FIG. 7 shows an alternate embodiment of the present invention with the back panel 100, between legs panel 122 and front panel 118 as one continuous piece of fabric or material.

FIG. 8 shows a simplified embodiment of the present invention without hook and loop fasteners for securing the first arm restraint 110 and the second arm restraint 104.

Since other modifications and changes varied to fit particular operating requirements and environments will be apparent to those skilled in the art, the invention is not considered limited to the example chosen for purposes of disclosure, and covers all changes and modifications which do not constitute departures from the true spirit and scope of this invention.

Having thus described the invention, what is desired to be protected by Letters Patent is presented in the subsequently appended claims.

Claims (5)

1. A swaddle comprising:
a back panel having a bottom edge, a top edge, a left edge, a right edge, a front surface and a rear surface;
a first arm restraint having a bottom edge, a top edge, a left edge, a right edge, a front surface and a rear surface, said first arm restraint extending from the left side of the back panel;
a second arm restraint having a bottom edge, a top edge, a left edge, a right edge, a front surface and a rear surface, said second arm restraint extending from the left side of the back panel;
a front panel having a bottom edge, a top edge, a left edge, a right edge, a front surface and a rear surface;
a between legs panel located between the bottom edge of the back panel and the top edge of the front panel, thereby connecting the back panel to the front panel;
said between legs panel having a width that is less than a width of the front panel;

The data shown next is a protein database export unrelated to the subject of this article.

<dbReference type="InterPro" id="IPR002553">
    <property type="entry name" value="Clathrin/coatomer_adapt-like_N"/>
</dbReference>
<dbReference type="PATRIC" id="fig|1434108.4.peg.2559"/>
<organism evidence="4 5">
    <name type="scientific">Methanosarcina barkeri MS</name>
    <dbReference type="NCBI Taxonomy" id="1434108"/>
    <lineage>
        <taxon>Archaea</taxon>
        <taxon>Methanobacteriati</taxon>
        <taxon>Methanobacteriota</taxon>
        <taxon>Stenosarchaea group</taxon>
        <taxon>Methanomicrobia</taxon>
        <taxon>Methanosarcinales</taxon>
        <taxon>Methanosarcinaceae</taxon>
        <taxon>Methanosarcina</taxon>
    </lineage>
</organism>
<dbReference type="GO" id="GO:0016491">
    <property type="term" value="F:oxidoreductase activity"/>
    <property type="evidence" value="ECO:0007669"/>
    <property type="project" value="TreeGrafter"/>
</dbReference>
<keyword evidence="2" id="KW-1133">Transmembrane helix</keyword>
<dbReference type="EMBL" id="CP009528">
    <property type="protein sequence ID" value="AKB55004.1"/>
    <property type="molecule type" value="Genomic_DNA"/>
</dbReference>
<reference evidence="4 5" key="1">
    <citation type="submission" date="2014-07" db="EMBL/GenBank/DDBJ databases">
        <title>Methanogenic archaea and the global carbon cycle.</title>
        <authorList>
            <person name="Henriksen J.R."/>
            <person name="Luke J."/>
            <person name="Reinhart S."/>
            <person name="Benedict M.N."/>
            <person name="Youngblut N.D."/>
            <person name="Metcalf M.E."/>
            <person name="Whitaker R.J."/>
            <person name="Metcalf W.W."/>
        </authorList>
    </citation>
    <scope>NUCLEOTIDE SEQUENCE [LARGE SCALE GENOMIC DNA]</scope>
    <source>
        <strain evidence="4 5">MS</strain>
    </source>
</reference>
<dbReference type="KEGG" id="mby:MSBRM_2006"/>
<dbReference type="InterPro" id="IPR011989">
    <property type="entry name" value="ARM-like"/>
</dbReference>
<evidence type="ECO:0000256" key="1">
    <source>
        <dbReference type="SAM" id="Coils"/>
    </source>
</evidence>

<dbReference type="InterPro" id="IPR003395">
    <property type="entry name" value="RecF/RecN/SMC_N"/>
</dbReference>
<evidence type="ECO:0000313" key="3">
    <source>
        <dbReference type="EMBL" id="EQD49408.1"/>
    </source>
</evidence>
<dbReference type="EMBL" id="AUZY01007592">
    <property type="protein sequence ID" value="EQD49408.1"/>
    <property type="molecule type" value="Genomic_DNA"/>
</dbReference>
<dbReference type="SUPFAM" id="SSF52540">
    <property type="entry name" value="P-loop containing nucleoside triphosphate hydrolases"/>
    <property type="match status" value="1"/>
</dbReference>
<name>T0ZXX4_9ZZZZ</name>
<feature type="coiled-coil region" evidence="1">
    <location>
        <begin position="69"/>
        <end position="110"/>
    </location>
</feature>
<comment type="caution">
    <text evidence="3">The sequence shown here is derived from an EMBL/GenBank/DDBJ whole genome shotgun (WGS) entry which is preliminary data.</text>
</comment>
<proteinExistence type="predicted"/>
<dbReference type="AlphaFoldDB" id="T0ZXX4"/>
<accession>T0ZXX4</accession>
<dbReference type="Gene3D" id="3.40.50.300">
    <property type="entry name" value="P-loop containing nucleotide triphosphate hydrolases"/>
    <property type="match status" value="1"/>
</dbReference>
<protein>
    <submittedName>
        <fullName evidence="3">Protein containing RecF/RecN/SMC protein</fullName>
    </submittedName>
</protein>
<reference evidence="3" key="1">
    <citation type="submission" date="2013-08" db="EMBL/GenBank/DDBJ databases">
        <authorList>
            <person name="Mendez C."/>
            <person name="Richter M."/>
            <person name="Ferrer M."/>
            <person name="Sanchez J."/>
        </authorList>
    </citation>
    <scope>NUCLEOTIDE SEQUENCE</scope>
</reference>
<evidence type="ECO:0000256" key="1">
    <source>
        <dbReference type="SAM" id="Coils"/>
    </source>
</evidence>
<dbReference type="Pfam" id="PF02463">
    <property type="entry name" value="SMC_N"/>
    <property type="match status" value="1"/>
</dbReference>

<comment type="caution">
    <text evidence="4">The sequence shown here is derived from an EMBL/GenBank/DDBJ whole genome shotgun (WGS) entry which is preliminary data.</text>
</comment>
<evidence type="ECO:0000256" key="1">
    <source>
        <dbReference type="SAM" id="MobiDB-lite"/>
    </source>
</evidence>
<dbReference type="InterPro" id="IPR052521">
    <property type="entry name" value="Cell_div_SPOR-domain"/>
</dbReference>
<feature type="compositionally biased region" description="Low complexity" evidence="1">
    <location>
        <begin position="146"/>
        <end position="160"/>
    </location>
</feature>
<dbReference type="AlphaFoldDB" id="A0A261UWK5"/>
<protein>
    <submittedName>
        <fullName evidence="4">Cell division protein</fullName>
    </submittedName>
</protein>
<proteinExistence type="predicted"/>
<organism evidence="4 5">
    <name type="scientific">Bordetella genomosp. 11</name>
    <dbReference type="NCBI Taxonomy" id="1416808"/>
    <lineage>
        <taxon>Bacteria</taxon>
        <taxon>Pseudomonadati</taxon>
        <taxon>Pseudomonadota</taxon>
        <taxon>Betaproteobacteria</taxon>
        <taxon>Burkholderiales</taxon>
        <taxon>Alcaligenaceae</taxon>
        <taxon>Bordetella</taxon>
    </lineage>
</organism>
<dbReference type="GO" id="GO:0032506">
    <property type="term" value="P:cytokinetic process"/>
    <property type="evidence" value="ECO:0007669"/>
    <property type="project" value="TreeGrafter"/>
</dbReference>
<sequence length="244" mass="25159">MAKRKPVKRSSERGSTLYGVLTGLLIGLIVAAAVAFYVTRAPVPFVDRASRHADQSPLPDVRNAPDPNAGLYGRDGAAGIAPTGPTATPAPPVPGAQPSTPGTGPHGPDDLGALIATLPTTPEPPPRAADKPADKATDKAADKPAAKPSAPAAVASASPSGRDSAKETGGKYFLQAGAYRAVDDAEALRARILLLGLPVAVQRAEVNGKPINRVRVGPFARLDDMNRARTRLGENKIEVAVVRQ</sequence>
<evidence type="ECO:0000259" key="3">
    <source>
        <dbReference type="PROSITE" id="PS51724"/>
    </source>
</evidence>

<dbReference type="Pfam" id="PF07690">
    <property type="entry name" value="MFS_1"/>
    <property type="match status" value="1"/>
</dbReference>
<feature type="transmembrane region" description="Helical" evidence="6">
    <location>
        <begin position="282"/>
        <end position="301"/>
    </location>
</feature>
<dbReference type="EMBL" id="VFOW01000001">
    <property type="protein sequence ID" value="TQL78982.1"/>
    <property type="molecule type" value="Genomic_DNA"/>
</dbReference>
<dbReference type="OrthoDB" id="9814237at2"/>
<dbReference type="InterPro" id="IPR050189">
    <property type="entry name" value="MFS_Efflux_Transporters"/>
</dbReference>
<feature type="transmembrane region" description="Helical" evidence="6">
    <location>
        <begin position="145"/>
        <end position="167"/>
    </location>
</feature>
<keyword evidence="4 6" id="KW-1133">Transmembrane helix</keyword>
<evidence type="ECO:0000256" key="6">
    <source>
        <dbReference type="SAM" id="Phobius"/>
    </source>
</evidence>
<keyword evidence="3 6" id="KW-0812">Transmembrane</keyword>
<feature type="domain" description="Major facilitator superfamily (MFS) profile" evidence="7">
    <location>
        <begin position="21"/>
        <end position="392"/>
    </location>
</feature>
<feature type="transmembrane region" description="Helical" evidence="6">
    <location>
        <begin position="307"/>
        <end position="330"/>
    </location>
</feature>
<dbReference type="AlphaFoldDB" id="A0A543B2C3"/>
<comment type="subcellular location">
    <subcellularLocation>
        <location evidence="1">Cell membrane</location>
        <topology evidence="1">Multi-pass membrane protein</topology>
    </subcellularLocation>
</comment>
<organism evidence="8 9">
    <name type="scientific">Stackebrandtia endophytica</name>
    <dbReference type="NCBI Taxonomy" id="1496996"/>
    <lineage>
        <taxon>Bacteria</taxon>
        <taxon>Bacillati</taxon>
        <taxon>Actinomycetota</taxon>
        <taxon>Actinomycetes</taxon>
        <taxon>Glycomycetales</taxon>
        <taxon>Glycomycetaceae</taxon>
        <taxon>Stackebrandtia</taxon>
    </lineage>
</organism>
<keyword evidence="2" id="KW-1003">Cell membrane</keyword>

said between legs panel having a width that is less than a width of the back panel;
at least one attachment means located on the front panel for attaching the left edge of the front panel to the right edge of the front panel.
2. The swaddle of claim 1 wherein:
said at least one attachment means is a hook and loop fastener.
3. The swaddle of claim 1 wherein:
said between legs panel further comprises a front panel extension extending upward from the top edge of the front panel;
a back panel extension extending downward from the bottom edge of the back panel; and
an attachment means for attaching the front panel extension to the back panel extension.
4. The swaddle of claim 1 further comprising:
at least one attachment means located on the rear surface of the back panel;
at least one attachment means located on the rear surface of the first arm restraint; and
at least attachment one means located on the rear surface of the second arm restraint.
5. The swaddle accessory of claim 1 further comprising:
at least one hook and loop fastener located on the rear surface of the back panel;
at least one hook and loop fastener located on the rear surface of the left arm restraint; and
at least one hook and loop fastener located on the rear surface of the right arm restraint.
US12/824,895 2009-05-06 2010-06-28 Swaddle Active US8011037B1 (en)

Priority Applications (4)

Application Number Priority Date Filing Date Title
US22105909P true 2009-06-28 2009-06-28
US77297810A true 2010-05-03 2010-05-03
US12/773,821 US7954187B1 (en) 2009-05-06 2010-05-04 Swaddle accessory
US12/824,895 US8011037B1 (en) 2009-06-28 2010-06-28 Swaddle

Applications Claiming Priority (1)

Application Number Priority Date Filing Date Title
US12/824,895 US8011037B1 (en) 2009-06-28 2010-06-28 Swaddle

Related Parent Applications (1)

Application Number Title Priority Date Filing Date
US77297810A Continuation-In-Part 2010-05-03 2010-05-03

Publications (1)

Publication Number Publication Date
US8011037B1 true US8011037B1 (en) 2011-09-06

Family

ID=44513444

Family Applications (1)

Application Number Title Priority Date Filing Date